There is a social change parable that powerfully illustrates the vital connection between contemplative practice and social change: There was once a village located next to a river. One day, during a break from her chores, a villager spotted a baby coursing down the river, struggling to stay afloat. As she waded into the water to save the child, the villager noticed that two other babies had already streamed by. She cried out to her fellow villagers who joined her in the rescue effort. But babies continued to appear. The village quickly organized itself to save the struggling children. After hours of endless work two villagers broke away from the group and began running away. The other townspeople called out to them: “Why are you leaving? We need you here to save these babies!” The two villagers bellowed back: “We’re heading upstream to find out who is throwing them in the river!” This story demonstrates the importance of simultaneously attending to the many injustices that shape our world (fishing babies out of the water), while …

Post-Election Forum

In December 2016, we invited authors and readers to participate in a post-election forum in response to the question: What guidance and skillful means can wisdom traditions and contemplative practices provide for addressing pressing issues of systemic suffering in the face of mounting obstacles? On the eve of the inauguration, we are excited to publish five reflections on this question. Contents Upstream and Downstream: The Sacred Importance of Joining Contemplative Practice and Political Engagement by James Rowe The Thousand Eyes of Knowing and Action by Lisa Maloof Interrogating the Nature of Identity in an Age of Rising Nationalism by Ajit Pyati Open Up, Lean In, Stay With: Contemplative Practices in Uncertain Times by Jessica A. Stern The Four Immeasurables: Heart Practices for Challenging Times by Kristin Barker

Is a Fear of Death at the Heart of Capitalism?

Donald Trump is a personification of capitalist values: He’s elitist, possessive, exploitative, and always hungry for more. Having multiple buildings emblazoned with his name is not enough. The presidential pantheon is the next prize he wants to devour, perhaps with dreams of becoming immortalized on U.S. currency, the yardstick for contemporary worth. What compels Trump’s oversized appetite, a hunger that mirrors capitalism’s drive for endless and rapacious growth? Pulitzer Prize-winning anthropologist and social theorist Ernest Becker conceived of capitalism as a contemporary search for the Holy Grail: immortality itself. According to Becker, it is easy for the human animal to feel small and servile in the face of death. We seek power over each other and the more-than-human world to compensate for felt smallness. As Becker wrote in his final book, Escape from Evil, “power means power to increase oneself, to change one’s natural situation from one of smallness, helplessness, finitude, to one of bigness, control, durability, importance.”1 Money offers this vitalizing power. For Becker, “money is the human mode par excellence of coolly denying animal …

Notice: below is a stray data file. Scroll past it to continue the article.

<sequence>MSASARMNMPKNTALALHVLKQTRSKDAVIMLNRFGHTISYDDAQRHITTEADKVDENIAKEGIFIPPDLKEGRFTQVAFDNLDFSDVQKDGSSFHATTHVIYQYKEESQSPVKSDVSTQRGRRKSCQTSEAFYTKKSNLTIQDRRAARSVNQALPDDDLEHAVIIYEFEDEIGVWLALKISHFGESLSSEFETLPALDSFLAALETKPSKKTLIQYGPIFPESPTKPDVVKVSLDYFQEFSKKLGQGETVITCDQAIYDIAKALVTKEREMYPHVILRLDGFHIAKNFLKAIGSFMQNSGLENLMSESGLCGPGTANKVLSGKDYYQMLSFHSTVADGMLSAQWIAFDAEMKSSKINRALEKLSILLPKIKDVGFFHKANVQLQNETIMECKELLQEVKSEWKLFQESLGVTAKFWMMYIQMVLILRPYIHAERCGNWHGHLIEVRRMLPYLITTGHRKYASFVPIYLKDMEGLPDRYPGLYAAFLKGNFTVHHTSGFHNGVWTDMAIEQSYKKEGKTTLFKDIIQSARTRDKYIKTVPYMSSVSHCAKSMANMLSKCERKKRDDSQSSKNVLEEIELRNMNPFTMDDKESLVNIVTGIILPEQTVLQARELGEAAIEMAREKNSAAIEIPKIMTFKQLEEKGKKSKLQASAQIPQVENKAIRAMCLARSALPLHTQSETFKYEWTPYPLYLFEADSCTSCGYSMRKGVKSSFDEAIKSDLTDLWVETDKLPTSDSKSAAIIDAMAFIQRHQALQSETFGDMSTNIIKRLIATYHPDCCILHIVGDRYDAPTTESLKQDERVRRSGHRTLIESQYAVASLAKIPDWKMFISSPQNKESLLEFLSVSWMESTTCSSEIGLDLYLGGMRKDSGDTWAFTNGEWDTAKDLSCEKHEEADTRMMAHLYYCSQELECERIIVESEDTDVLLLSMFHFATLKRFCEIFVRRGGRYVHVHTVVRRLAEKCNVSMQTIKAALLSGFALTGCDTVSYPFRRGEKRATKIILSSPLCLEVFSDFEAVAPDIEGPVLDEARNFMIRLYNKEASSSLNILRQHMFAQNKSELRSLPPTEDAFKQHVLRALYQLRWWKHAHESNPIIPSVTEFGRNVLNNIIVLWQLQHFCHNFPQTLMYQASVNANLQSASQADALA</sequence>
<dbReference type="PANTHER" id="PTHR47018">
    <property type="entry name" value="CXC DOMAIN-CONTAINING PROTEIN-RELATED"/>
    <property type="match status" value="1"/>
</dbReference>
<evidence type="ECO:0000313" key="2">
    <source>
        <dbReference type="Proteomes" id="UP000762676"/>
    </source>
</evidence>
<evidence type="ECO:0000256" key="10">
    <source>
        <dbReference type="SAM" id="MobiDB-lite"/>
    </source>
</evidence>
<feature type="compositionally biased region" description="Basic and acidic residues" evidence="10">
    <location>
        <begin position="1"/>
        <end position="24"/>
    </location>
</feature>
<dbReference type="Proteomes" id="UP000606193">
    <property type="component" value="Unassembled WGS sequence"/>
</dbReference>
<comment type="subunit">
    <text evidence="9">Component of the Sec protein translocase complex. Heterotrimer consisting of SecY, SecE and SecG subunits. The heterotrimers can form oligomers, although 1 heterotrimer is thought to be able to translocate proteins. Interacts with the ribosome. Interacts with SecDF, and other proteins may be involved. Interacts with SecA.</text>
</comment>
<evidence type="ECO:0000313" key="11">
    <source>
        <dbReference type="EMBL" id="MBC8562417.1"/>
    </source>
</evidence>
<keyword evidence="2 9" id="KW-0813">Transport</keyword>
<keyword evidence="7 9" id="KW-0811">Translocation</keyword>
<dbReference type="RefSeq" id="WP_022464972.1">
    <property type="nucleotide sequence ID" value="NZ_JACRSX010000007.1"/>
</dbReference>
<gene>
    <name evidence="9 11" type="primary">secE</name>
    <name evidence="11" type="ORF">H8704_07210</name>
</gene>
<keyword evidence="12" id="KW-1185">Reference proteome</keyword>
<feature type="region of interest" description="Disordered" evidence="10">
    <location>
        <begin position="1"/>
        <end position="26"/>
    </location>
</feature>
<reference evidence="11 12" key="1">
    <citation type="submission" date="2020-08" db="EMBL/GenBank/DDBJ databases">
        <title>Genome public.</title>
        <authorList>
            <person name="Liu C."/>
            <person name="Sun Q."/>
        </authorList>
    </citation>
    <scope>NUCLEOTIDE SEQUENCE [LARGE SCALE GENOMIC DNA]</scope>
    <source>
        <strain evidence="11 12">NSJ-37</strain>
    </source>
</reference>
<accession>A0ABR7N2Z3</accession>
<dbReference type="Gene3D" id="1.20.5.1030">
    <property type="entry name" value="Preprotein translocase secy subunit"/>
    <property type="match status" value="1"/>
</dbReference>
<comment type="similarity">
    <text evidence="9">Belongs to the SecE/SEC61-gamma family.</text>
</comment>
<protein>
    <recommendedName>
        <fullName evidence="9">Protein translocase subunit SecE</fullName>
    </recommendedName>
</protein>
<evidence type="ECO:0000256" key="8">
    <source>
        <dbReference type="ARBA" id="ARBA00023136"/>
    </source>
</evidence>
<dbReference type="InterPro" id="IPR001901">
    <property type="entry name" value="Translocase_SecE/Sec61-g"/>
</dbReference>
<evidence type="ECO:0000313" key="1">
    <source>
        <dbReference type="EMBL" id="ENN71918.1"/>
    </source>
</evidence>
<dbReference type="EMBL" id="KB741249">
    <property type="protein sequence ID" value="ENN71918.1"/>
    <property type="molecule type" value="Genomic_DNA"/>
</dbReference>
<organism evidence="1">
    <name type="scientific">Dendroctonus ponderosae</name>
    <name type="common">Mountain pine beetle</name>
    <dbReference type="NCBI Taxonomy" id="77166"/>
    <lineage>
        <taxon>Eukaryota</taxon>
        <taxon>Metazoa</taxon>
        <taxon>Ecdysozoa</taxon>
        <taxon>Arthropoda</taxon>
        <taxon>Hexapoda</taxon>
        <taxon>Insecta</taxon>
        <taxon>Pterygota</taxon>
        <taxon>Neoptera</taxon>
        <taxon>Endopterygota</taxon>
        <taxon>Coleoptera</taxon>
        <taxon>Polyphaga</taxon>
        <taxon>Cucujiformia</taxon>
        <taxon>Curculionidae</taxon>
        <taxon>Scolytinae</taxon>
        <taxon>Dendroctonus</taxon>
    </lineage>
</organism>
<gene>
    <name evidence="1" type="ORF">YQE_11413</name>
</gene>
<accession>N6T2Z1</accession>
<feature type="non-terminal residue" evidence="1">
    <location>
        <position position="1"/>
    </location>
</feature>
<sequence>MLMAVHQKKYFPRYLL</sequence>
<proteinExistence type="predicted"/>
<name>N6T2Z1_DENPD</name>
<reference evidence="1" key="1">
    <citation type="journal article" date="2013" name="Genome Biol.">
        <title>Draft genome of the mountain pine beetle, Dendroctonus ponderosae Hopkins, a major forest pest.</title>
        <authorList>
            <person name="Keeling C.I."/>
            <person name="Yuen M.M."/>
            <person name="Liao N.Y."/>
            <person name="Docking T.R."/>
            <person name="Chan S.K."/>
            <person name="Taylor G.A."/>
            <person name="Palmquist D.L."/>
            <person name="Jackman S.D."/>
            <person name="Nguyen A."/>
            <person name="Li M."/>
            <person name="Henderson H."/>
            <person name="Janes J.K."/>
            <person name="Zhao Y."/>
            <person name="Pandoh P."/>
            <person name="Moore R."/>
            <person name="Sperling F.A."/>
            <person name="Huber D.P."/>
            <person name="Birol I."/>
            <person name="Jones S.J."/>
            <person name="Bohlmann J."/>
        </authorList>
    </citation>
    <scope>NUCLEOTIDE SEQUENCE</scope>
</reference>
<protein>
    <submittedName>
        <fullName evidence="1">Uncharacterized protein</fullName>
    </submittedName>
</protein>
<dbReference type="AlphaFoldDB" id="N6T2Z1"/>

Image of activists and person meditating

The Practice of No Success

In the fall of 2013, I was at the end of an era in my life as a Colombia human rights activist, or so I thought. Having left my job as director of the Fellowship of Reconciliation’s Colombia Program, I found myself walking the busy, chaotic streets of Bogotá, reflecting on all the years I had poured my energy into the human rights movement there, wondering how any activist sustains enough motivation to continue, and why, despite feeling like things weren’t getting that much better in Colombia (or the world for that matter), I was still deeply committed to peace and social justice. Was it because I felt hopeful? If it wasn’t hope that fueled me forward, what did? Now, from my desk in Oakland, California, still involved with the work in Colombia, I continue to grapple with these questions. In the carefree days of my youth, I had hope to spare. I had so much hope that I thought I could change the world! It was surely this faith that helped me hatch a …

Illustration of bullet train and mount fuji

Speeding Past a Receding World

This past June, during a three-day research trip across rural Yamanashi Prefecture, a friend and I visited a town called Hayakawa, nestled in the mountains 100 kilometers to the west of Tokyo. One of the least densely populated municipalities in Japan, Hayakawa is home to fewer than 1,000 people spread across 400 square kilometers (150 square miles) at the foot of the snow-capped peaks of the Southern Alps, the country’s tallest mountain range and one of its few true wildernesses completely devoid of roads and human habitation. Over the past two years, my inquiry into post-growth cultures and depopulation has carried me to more than a hundred locales across Japan. I added Hayakawa to my itinerary after reading about a settlement here called Mogura, which the map I picked up at the municipal office fondly nicknamed “Machu Picchu.” After an hour driving up a serene river valley, we turned off the main road and for twenty minutes slowly inched our car up a crumbling switchback shrouded in leaves and dappled with sunlight that trickled through …